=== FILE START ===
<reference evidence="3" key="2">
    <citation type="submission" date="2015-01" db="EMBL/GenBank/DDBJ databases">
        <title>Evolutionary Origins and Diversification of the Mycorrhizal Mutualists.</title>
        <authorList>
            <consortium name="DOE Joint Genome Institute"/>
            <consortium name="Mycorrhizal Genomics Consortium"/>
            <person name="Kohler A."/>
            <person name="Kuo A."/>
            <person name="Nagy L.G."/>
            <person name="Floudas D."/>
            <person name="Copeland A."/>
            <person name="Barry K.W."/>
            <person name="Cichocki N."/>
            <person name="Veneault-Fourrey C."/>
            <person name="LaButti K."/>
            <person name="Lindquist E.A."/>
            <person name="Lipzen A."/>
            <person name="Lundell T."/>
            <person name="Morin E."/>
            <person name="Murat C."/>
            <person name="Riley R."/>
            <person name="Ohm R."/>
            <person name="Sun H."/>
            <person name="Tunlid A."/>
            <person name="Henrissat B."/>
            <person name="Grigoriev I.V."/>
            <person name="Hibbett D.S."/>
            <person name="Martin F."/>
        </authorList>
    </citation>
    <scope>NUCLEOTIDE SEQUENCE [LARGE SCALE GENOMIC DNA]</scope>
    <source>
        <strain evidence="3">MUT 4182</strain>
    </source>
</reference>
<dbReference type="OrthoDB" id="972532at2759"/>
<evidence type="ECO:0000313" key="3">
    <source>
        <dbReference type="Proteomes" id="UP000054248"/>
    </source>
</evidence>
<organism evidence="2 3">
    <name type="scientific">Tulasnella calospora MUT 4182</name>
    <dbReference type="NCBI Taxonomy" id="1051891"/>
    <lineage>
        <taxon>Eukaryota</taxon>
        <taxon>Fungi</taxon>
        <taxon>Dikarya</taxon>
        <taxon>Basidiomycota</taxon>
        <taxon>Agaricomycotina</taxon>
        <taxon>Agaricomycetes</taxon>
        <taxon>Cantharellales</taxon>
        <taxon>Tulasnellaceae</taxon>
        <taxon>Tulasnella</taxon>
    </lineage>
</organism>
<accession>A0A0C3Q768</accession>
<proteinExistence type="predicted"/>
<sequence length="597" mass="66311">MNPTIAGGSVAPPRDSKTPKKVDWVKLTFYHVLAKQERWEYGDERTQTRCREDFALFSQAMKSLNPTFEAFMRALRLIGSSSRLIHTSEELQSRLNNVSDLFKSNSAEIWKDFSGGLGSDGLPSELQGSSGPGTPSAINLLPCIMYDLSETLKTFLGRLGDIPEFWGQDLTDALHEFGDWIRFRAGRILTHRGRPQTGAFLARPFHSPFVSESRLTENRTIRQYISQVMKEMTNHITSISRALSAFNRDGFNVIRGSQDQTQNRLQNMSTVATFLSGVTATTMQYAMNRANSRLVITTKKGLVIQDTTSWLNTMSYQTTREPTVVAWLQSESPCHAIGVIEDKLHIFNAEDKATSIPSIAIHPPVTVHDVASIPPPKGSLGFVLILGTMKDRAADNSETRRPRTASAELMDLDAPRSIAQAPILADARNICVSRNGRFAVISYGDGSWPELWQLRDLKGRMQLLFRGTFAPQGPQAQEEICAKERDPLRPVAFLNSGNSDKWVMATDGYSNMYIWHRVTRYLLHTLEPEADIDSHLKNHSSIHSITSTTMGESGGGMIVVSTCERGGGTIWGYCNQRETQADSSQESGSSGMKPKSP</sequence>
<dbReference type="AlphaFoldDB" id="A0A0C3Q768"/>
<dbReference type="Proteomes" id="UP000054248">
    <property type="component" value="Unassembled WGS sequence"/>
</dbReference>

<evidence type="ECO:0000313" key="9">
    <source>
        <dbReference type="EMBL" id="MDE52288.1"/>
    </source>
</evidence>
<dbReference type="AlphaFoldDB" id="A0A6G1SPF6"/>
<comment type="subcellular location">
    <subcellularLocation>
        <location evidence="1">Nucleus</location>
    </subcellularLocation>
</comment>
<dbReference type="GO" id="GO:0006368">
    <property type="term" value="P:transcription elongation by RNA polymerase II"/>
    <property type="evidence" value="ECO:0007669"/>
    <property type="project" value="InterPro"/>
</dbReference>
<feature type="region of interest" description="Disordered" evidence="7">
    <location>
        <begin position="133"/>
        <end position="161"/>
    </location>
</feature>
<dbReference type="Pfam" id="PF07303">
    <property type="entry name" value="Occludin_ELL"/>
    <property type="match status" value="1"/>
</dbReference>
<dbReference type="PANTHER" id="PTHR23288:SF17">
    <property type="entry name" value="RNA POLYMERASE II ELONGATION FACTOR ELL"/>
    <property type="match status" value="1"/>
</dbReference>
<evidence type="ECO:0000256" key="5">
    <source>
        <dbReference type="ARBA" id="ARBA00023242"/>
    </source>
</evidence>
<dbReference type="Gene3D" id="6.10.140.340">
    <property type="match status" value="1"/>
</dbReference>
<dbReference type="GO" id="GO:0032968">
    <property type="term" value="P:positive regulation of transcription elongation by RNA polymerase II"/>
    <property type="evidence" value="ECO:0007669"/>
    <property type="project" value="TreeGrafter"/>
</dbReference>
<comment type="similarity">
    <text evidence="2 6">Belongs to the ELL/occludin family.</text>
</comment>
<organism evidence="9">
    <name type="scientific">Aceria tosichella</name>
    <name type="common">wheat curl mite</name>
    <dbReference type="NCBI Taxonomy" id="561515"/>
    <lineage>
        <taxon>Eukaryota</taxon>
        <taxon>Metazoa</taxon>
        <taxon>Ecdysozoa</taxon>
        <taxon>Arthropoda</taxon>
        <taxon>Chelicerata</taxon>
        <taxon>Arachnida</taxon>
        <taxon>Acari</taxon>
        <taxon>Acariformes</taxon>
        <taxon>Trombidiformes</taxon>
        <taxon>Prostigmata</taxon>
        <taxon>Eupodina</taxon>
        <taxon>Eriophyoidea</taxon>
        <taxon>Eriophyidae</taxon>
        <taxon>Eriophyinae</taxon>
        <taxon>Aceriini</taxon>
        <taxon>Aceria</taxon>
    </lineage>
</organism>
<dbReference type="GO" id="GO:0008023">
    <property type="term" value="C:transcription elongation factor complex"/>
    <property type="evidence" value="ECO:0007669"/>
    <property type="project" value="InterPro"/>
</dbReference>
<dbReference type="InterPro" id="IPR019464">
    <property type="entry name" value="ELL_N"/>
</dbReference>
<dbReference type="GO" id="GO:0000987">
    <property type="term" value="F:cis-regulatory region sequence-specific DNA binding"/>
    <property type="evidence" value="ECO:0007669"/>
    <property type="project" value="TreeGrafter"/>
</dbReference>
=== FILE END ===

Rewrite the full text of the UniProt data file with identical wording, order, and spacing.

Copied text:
<reference evidence="3" key="2">
    <citation type="submission" date="2015-01" db="EMBL/GenBank/DDBJ databases">
        <title>Evolutionary Origins and Diversification of the Mycorrhizal Mutualists.</title>
        <authorList>
            <consortium name="DOE Joint Genome Institute"/>
            <consortium name="Mycorrhizal Genomics Consortium"/>
            <person name="Kohler A."/>
            <person name="Kuo A."/>
            <person name="Nagy L.G."/>
            <person name="Floudas D."/>
            <person name="Copeland A."/>
            <person name="Barry K.W."/>
            <person name="Cichocki N."/>
            <person name="Veneault-Fourrey C."/>
            <person name="LaButti K."/>
            <person name="Lindquist E.A."/>
            <person name="Lipzen A."/>
            <person name="Lundell T."/>
            <person name="Morin E."/>
            <person name="Murat C."/>
            <person name="Riley R."/>
            <person name="Ohm R."/>
            <person name="Sun H."/>
            <person name="Tunlid A."/>
            <person name="Henrissat B."/>
            <person name="Grigoriev I.V."/>
            <person name="Hibbett D.S."/>
            <person name="Martin F."/>
        </authorList>
    </citation>
    <scope>NUCLEOTIDE SEQUENCE [LARGE SCALE GENOMIC DNA]</scope>
    <source>
        <strain evidence="3">MUT 4182</strain>
    </source>
</reference>
<dbReference type="OrthoDB" id="972532at2759"/>
<evidence type="ECO:0000313" key="3">
    <source>
        <dbReference type="Proteomes" id="UP000054248"/>
    </source>
</evidence>
<organism evidence="2 3">
    <name type="scientific">Tulasnella calospora MUT 4182</name>
    <dbReference type="NCBI Taxonomy" id="1051891"/>
    <lineage>
        <taxon>Eukaryota</taxon>
        <taxon>Fungi</taxon>
        <taxon>Dikarya</taxon>
        <taxon>Basidiomycota</taxon>
        <taxon>Agaricomycotina</taxon>
        <taxon>Agaricomycetes</taxon>
        <taxon>Cantharellales</taxon>
        <taxon>Tulasnellaceae</taxon>
        <taxon>Tulasnella</taxon>
    </lineage>
</organism>
<accession>A0A0C3Q768</accession>
<proteinExistence type="predicted"/>
<sequence length="597" mass="66311">MNPTIAGGSVAPPRDSKTPKKVDWVKLTFYHVLAKQERWEYGDERTQTRCREDFALFSQAMKSLNPTFEAFMRALRLIGSSSRLIHTSEELQSRLNNVSDLFKSNSAEIWKDFSGGLGSDGLPSELQGSSGPGTPSAINLLPCIMYDLSETLKTFLGRLGDIPEFWGQDLTDALHEFGDWIRFRAGRILTHRGRPQTGAFLARPFHSPFVSESRLTENRTIRQYISQVMKEMTNHITSISRALSAFNRDGFNVIRGSQDQTQNRLQNMSTVATFLSGVTATTMQYAMNRANSRLVITTKKGLVIQDTTSWLNTMSYQTTREPTVVAWLQSESPCHAIGVIEDKLHIFNAEDKATSIPSIAIHPPVTVHDVASIPPPKGSLGFVLILGTMKDRAADNSETRRPRTASAELMDLDAPRSIAQAPILADARNICVSRNGRFAVISYGDGSWPELWQLRDLKGRMQLLFRGTFAPQGPQAQEEICAKERDPLRPVAFLNSGNSDKWVMATDGYSNMYIWHRVTRYLLHTLEPEADIDSHLKNHSSIHSITSTTMGESGGGMIVVSTCERGGGTIWGYCNQRETQADSSQESGSSGMKPKSP</sequence>
<dbReference type="AlphaFoldDB" id="A0A0C3Q768"/>
<dbReference type="Proteomes" id="UP000054248">
    <property type="component" value="Unassembled WGS sequence"/>
</dbReference>

<evidence type="ECO:0000313" key="9">
    <source>
        <dbReference type="EMBL" id="MDE52288.1"/>
    </source>
</evidence>
<dbReference type="AlphaFoldDB" id="A0A6G1SPF6"/>
<comment type="subcellular location">
    <subcellularLocation>
        <location evidence="1">Nucleus</location>
    </subcellularLocation>
</comment>
<dbReference type="GO" id="GO:0006368">
    <property type="term" value="P:transcription elongation by RNA polymerase II"/>
    <property type="evidence" value="ECO:0007669"/>
    <property type="project" value="InterPro"/>
</dbReference>
<feature type="region of interest" description="Disordered" evidence="7">
    <location>
        <begin position="133"/>
        <end position="161"/>
    </location>
</feature>
<dbReference type="Pfam" id="PF07303">
    <property type="entry name" value="Occludin_ELL"/>
    <property type="match status" value="1"/>
</dbReference>
<dbReference type="PANTHER" id="PTHR23288:SF17">
    <property type="entry name" value="RNA POLYMERASE II ELONGATION FACTOR ELL"/>
    <property type="match status" value="1"/>
</dbReference>
<evidence type="ECO:0000256" key="5">
    <source>
        <dbReference type="ARBA" id="ARBA00023242"/>
    </source>
</evidence>
<dbReference type="Gene3D" id="6.10.140.340">
    <property type="match status" value="1"/>
</dbReference>
<dbReference type="GO" id="GO:0032968">
    <property type="term" value="P:positive regulation of transcription elongation by RNA polymerase II"/>
    <property type="evidence" value="ECO:0007669"/>
    <property type="project" value="TreeGrafter"/>
</dbReference>
<comment type="similarity">
    <text evidence="2 6">Belongs to the ELL/occludin family.</text>
</comment>
<organism evidence="9">
    <name type="scientific">Aceria tosichella</name>
    <name type="common">wheat curl mite</name>
    <dbReference type="NCBI Taxonomy" id="561515"/>
    <lineage>
        <taxon>Eukaryota</taxon>
        <taxon>Metazoa</taxon>
        <taxon>Ecdysozoa</taxon>
        <taxon>Arthropoda</taxon>
        <taxon>Chelicerata</taxon>
        <taxon>Arachnida</taxon>
        <taxon>Acari</taxon>
        <taxon>Acariformes</taxon>
        <taxon>Trombidiformes</taxon>
        <taxon>Prostigmata</taxon>
        <taxon>Eupodina</taxon>
        <taxon>Eriophyoidea</taxon>
        <taxon>Eriophyidae</taxon>
        <taxon>Eriophyinae</taxon>
        <taxon>Aceriini</taxon>
        <taxon>Aceria</taxon>
    </lineage>
</organism>
<dbReference type="GO" id="GO:0008023">
    <property type="term" value="C:transcription elongation factor complex"/>
    <property type="evidence" value="ECO:0007669"/>
    <property type="project" value="InterPro"/>
</dbReference>
<dbReference type="InterPro" id="IPR019464">
    <property type="entry name" value="ELL_N"/>
</dbReference>
<dbReference type="GO" id="GO:0000987">
    <property type="term" value="F:cis-regulatory region sequence-specific DNA binding"/>
    <property type="evidence" value="ECO:0007669"/>
    <property type="project" value="TreeGrafter"/>
</dbReference>